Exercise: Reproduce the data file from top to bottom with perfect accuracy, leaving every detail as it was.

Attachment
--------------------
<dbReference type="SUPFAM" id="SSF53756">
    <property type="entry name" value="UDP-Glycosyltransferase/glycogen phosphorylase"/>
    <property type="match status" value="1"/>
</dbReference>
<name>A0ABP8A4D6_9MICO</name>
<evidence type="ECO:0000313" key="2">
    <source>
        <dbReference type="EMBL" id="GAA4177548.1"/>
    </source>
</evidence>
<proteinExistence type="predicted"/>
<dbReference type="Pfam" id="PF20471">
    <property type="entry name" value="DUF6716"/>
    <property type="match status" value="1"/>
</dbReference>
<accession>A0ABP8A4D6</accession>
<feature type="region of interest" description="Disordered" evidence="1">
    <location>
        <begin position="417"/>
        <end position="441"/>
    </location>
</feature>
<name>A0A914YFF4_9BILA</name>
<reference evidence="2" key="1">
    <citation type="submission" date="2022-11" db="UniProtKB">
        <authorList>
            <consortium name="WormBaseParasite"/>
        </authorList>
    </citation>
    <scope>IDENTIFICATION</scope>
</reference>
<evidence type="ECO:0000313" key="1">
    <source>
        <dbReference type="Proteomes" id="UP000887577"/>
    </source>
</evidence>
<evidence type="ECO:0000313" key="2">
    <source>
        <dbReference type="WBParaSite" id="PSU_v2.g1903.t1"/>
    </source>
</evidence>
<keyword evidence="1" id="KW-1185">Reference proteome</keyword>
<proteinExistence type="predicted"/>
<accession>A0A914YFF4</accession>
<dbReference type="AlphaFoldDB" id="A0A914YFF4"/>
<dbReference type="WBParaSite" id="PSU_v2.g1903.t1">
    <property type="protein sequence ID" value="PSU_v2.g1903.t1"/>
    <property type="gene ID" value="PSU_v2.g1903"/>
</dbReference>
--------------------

<dbReference type="SUPFAM" id="SSF53756">
    <property type="entry name" value="UDP-Glycosyltransferase/glycogen phosphorylase"/>
    <property type="match status" value="1"/>
</dbReference>
<name>A0ABP8A4D6_9MICO</name>
<evidence type="ECO:0000313" key="2">
    <source>
        <dbReference type="EMBL" id="GAA4177548.1"/>
    </source>
</evidence>
<proteinExistence type="predicted"/>
<dbReference type="Pfam" id="PF20471">
    <property type="entry name" value="DUF6716"/>
    <property type="match status" value="1"/>
</dbReference>
<accession>A0ABP8A4D6</accession>
<feature type="region of interest" description="Disordered" evidence="1">
    <location>
        <begin position="417"/>
        <end position="441"/>
    </location>
</feature>
<name>A0A914YFF4_9BILA</name>
<reference evidence="2" key="1">
    <citation type="submission" date="2022-11" db="UniProtKB">
        <authorList>
            <consortium name="WormBaseParasite"/>
        </authorList>
    </citation>
    <scope>IDENTIFICATION</scope>
</reference>
<evidence type="ECO:0000313" key="1">
    <source>
        <dbReference type="Proteomes" id="UP000887577"/>
    </source>
</evidence>
<evidence type="ECO:0000313" key="2">
    <source>
        <dbReference type="WBParaSite" id="PSU_v2.g1903.t1"/>
    </source>
</evidence>
<keyword evidence="1" id="KW-1185">Reference proteome</keyword>
<proteinExistence type="predicted"/>
<accession>A0A914YFF4</accession>
<dbReference type="AlphaFoldDB" id="A0A914YFF4"/>
<dbReference type="WBParaSite" id="PSU_v2.g1903.t1">
    <property type="protein sequence ID" value="PSU_v2.g1903.t1"/>
    <property type="gene ID" value="PSU_v2.g1903"/>
</dbReference>